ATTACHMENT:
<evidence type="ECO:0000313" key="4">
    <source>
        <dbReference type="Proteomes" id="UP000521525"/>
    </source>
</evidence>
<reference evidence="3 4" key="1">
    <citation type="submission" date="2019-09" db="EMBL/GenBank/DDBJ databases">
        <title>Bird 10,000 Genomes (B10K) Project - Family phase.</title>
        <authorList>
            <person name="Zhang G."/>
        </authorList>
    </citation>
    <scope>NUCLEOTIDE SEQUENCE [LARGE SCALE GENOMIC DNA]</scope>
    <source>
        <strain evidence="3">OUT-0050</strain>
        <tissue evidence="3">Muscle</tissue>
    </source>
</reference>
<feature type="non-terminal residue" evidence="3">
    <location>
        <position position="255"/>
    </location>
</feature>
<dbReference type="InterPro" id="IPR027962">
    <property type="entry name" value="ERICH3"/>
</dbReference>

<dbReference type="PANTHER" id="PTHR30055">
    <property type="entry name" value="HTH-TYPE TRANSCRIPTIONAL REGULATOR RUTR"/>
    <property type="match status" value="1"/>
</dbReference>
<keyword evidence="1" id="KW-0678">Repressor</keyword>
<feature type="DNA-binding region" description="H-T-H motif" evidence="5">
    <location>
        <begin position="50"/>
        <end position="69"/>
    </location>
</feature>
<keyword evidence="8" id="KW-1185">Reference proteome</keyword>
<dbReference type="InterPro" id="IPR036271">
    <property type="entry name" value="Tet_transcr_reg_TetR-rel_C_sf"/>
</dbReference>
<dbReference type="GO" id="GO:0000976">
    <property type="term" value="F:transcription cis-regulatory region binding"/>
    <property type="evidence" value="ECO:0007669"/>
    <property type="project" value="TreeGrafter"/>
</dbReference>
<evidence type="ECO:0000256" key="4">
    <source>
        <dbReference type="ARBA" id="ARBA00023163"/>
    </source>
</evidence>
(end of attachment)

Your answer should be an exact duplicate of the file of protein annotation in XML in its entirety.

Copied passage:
<evidence type="ECO:0000313" key="4">
    <source>
        <dbReference type="Proteomes" id="UP000521525"/>
    </source>
</evidence>
<reference evidence="3 4" key="1">
    <citation type="submission" date="2019-09" db="EMBL/GenBank/DDBJ databases">
        <title>Bird 10,000 Genomes (B10K) Project - Family phase.</title>
        <authorList>
            <person name="Zhang G."/>
        </authorList>
    </citation>
    <scope>NUCLEOTIDE SEQUENCE [LARGE SCALE GENOMIC DNA]</scope>
    <source>
        <strain evidence="3">OUT-0050</strain>
        <tissue evidence="3">Muscle</tissue>
    </source>
</reference>
<feature type="non-terminal residue" evidence="3">
    <location>
        <position position="255"/>
    </location>
</feature>
<dbReference type="InterPro" id="IPR027962">
    <property type="entry name" value="ERICH3"/>
</dbReference>

<dbReference type="PANTHER" id="PTHR30055">
    <property type="entry name" value="HTH-TYPE TRANSCRIPTIONAL REGULATOR RUTR"/>
    <property type="match status" value="1"/>
</dbReference>
<keyword evidence="1" id="KW-0678">Repressor</keyword>
<feature type="DNA-binding region" description="H-T-H motif" evidence="5">
    <location>
        <begin position="50"/>
        <end position="69"/>
    </location>
</feature>
<keyword evidence="8" id="KW-1185">Reference proteome</keyword>
<dbReference type="InterPro" id="IPR036271">
    <property type="entry name" value="Tet_transcr_reg_TetR-rel_C_sf"/>
</dbReference>
<dbReference type="GO" id="GO:0000976">
    <property type="term" value="F:transcription cis-regulatory region binding"/>
    <property type="evidence" value="ECO:0007669"/>
    <property type="project" value="TreeGrafter"/>
</dbReference>
<evidence type="ECO:0000256" key="4">
    <source>
        <dbReference type="ARBA" id="ARBA00023163"/>
    </source>
</evidence>